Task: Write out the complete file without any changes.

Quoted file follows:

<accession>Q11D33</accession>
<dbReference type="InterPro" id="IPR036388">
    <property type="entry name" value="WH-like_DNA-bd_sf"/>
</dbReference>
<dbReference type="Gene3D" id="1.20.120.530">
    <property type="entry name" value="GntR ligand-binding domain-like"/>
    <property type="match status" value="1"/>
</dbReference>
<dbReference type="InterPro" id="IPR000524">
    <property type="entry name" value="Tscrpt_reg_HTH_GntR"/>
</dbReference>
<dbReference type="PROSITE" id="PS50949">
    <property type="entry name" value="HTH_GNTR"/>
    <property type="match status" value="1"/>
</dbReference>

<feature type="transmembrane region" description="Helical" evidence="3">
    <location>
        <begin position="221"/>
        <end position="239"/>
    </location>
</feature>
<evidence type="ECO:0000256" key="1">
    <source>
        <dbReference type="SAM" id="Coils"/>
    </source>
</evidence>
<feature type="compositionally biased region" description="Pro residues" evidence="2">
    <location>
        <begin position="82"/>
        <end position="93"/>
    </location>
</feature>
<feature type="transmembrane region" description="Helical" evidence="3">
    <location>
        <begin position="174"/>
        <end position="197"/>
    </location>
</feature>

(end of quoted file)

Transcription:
<accession>Q11D33</accession>
<dbReference type="InterPro" id="IPR036388">
    <property type="entry name" value="WH-like_DNA-bd_sf"/>
</dbReference>
<dbReference type="Gene3D" id="1.20.120.530">
    <property type="entry name" value="GntR ligand-binding domain-like"/>
    <property type="match status" value="1"/>
</dbReference>
<dbReference type="InterPro" id="IPR000524">
    <property type="entry name" value="Tscrpt_reg_HTH_GntR"/>
</dbReference>
<dbReference type="PROSITE" id="PS50949">
    <property type="entry name" value="HTH_GNTR"/>
    <property type="match status" value="1"/>
</dbReference>

<feature type="transmembrane region" description="Helical" evidence="3">
    <location>
        <begin position="221"/>
        <end position="239"/>
    </location>
</feature>
<evidence type="ECO:0000256" key="1">
    <source>
        <dbReference type="SAM" id="Coils"/>
    </source>
</evidence>
<feature type="compositionally biased region" description="Pro residues" evidence="2">
    <location>
        <begin position="82"/>
        <end position="93"/>
    </location>
</feature>
<feature type="transmembrane region" description="Helical" evidence="3">
    <location>
        <begin position="174"/>
        <end position="197"/>
    </location>
</feature>